By Michael Ackerman, CEO of EcoForests Asset Management
While engineers frantically rally to devise efficient carbon capture technologies to assist in our fight against climate change, a simple and effective solution already exists – planting forests.
Studies over the last decade have confirmed reforestation is one of the most efficient ways to capture carbon and halt the rise of global temperatures. One 2019 study found Earth’s ecosystems could support another 2.2 billion acres of forests – about 25% more forest than currently exists. Moreover, results indicated planting half a trillion trees could capture an estimated 205 gigatons of carbon, reducing atmospheric carbon by about 25%.
However, afforestation is fruitless unless we significantly curb deforestation – a practice inherently tied to national economic development.
Economic growth has gone hand in hand with deforestation for centuries, as industrialisation and globalisation – the two main engines of global growth – heavily relied on resource-intensive activities, such as agriculture and mining. Although most deforestation now occurs in countries like Argentina, Brazil and Indonesia – the developed world is largely responsible for the practice. About 40% of products that necessitate deforestation, such as meat, dairy products and palm oil, end up in high-income countries.
Developed countries have effectively forced the deforestation problem onto a developing world that has lacked the governance, financial systems and the wealth to resist the depletion of its natural capital. In fact, a significant study of 130 different countries found income per capita is the most robust determinant of differences in cross-border forest cover – with a stronger marginal impact at the earliest stages of economic development.
The poorest countries are therefore on the front line of the battle for the planet, faced with the unenviable choice between preserving natural resources and improving financial wealth. At this critical climate juncture, they require urgent help from the most powerful governments and deepest pocketed investors to prosper sustainably.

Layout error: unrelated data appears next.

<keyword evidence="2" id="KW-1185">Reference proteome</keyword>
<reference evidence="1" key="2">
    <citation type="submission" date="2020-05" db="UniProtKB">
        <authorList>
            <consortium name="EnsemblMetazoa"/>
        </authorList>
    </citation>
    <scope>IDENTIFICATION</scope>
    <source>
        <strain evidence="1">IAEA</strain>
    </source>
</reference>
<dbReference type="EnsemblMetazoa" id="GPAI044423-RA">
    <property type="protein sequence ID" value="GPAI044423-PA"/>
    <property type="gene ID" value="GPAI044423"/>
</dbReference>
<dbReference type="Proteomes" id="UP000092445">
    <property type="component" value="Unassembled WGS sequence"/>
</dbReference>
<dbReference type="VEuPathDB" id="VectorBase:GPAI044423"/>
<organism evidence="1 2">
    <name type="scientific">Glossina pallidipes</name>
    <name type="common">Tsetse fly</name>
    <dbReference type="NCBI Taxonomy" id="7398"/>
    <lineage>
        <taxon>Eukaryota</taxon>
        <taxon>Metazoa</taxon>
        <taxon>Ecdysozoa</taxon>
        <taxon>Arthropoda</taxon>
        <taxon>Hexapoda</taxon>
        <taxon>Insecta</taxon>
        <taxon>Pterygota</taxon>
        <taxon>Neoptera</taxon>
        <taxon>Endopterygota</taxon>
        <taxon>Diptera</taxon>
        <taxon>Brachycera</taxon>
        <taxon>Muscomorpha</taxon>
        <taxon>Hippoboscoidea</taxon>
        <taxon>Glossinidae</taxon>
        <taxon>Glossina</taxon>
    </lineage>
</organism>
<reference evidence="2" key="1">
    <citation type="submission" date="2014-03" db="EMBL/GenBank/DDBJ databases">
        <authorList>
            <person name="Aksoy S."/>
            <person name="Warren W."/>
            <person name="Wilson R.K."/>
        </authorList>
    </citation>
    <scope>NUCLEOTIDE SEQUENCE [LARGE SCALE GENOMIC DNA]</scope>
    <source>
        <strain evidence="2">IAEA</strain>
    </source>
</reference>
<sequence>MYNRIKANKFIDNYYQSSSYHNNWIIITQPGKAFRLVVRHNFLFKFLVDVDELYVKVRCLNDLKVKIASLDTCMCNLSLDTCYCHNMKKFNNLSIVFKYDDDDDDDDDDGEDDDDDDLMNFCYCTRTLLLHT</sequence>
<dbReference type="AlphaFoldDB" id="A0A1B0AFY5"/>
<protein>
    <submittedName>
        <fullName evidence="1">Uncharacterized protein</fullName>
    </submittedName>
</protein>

At the policy level, action must be led by governments. At COP26, we must see a revamped system of financial incentives and penalties, which will need to be both mandatory and voluntary. This should include, for example, tougher ESG screening on sovereign debt issues, as well as a higher cost of capital for nations permitting environmental destruction. If done correctly, this will rebalance financial returns from deforestation to reforestation – as well as direct capital investment into wholesale reforestation of the developing world.
In addition, governments must provide greater law enforcement support to fight deforestation. Combined with inflows of private capital, this will allow land to be acquired and reforested, and provide sustainable employment growth for local populations.
Nevertheless, with government coffers almost empty after fighting the pandemic, responsible financial investors must also step up to the plate and provide much-needed financial support.
The most forward-thinking and climate-conscious investors are already waiting in the wings. According to the UK Sustainable Investment and Finance Association’s 2019 survey of fund mangers, 97% reported their clients had become more interested in carbon reduction strategies over the prior 12 months, and 80% of fund managers reported more interest, or significantly more interest, from clients in fossil fuel-free products.
In addition, according to the UBS 2020 Global Family Office Report, 39% of family offices intend to allocate most of their portfolios to sustainable investments in five years’ time – while many are adopting net-zero mandates. This is significant, as family offices are currently not required to disclose environmental and social risks, unlike some institutional investors – such as EU pension funds.
If we see meaningful changes to financial incentives and regulation at COP26, this will provide greater certainty for investors, making opportunities more attractive for those eager to fund the transition to a more sustainable economy. We cannot lose this opportunity generate meaningful change.